Danny Ings: Aston Villa’s Steal of the Summer

Danny Ings: Aston Villa’s Steal of the Summer

A lot of people expected Southampton’s England striker Danny Ings to move to another club this summer, but they didn’t expect him to go to Aston Villa. It’s so rare in modern football that a transfer happens without days or weeks of speculation and build-up, but the Villains caught everybody sleeping. Seemingly out of nowhere, they confirmed on August 4th that they’d secured the signature of Ings on a three-year contract. Just like that, Villa’s prospects of a successful season next time around improved immeasurably.

Ings had made no secret of the fact that he wanted to leave St Mary’s Stadium. While he’s grateful to Southampton for giving him the chance to rebuild his career after an injury-hit spell with Liverpool, he felt he was capable of playing at a higher level. His goalscoring form backed his opinion, and he was thought to be on the “wanted” list for several clubs this summer. There were even reports that giants like Manchester City and Chelsea might be interested in picking him up on a cut-price deal, with a return to Liverpool also proposed by some tabloids. With his contract running out and the player unsettled, he’d make a fine acquisition for somebody. The surprise isn’t the transfer; it’s the fact that Villa got there ahead of everybody else.

Some Southampton fans might feel like this is a move sideways rather than a step up. They might have a point. Aston Villa is no more likely to challenge for the league title next season than Southampton are. It’s not inconceivable to think that they might be able to win the EFL Cup or the FA Cup with a fair wind behind them, but they wouldn’t be considered among the favourites for either competition. It’s possible that both clubs might even end up fighting against relegation next term, although they’d be disappointed if they were. Historically, though, Villa is the bigger of the two clubs. They’ve been European champions in the past and have won trophies far more recently than the Saints have. Southampton fans might feel betrayed, but Villa is the more prestigious club to play for in the eyes of most players and fans.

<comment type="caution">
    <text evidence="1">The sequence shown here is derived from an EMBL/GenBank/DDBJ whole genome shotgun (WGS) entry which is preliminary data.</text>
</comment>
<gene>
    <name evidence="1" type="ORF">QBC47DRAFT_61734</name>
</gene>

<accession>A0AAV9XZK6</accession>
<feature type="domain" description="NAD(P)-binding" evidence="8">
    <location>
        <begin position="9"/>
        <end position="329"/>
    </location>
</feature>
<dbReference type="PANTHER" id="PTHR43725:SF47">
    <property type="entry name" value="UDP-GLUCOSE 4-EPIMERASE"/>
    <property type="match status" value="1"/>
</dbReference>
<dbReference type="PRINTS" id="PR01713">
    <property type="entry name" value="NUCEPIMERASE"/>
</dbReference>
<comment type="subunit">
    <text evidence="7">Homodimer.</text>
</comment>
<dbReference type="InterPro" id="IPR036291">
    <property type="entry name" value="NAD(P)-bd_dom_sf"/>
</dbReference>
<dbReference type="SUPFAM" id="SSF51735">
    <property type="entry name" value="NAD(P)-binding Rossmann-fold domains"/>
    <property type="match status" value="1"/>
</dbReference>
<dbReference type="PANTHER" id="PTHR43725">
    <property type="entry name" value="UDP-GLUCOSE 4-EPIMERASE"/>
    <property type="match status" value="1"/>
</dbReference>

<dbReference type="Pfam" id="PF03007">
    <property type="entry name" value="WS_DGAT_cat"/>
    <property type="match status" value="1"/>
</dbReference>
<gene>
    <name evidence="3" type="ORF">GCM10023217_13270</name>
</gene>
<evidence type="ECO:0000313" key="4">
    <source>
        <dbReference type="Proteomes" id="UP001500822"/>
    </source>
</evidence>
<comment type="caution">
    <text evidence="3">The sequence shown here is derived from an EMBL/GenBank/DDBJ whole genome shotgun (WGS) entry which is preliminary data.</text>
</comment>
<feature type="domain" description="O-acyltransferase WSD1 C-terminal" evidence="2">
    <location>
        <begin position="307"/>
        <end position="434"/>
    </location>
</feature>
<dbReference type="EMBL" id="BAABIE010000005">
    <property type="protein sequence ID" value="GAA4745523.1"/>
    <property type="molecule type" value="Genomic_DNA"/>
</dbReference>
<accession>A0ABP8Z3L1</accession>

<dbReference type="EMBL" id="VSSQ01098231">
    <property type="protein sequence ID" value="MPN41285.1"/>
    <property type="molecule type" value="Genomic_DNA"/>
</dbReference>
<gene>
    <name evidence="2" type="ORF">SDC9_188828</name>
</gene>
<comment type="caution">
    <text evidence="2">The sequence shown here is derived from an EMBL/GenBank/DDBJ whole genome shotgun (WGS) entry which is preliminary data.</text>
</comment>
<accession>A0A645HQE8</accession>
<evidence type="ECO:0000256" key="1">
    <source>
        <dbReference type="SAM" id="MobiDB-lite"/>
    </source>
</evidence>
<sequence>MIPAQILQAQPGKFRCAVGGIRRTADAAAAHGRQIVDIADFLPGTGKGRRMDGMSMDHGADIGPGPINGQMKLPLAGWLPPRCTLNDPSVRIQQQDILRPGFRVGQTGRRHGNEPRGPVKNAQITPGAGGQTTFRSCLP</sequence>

Ings is Villa’s fourth signing of the season, following Leon Bailey, Emiliano Buendia, and Ashley Young. Although the fee Villa paid Southampton for the 29-year-old striker is undisclosed, sources say that it’s in the region of £25m upfront with an additional £5m in add-ons if certain conditions are met. That’s no small price to pay for a club of Villa’s stature – especially when Buendia didn’t arrive cheaply either. Unfortunately for Villa fans, the fact that their club is suddenly willing to spend so much money is probably a sign that Manchester City’s move for Jack Grealish is going through. The latest news on that transfer as of the time of writing is that the England midfielder has arrived in Manchester for a medical. It’s highly likely that the transfer will have been completed by the time you read this. The fee that City and Villa have agreed for Grealish is £100m, which is more than enough to cover Villa’s summer spending free. There should even be enough left over for another acquisition or two.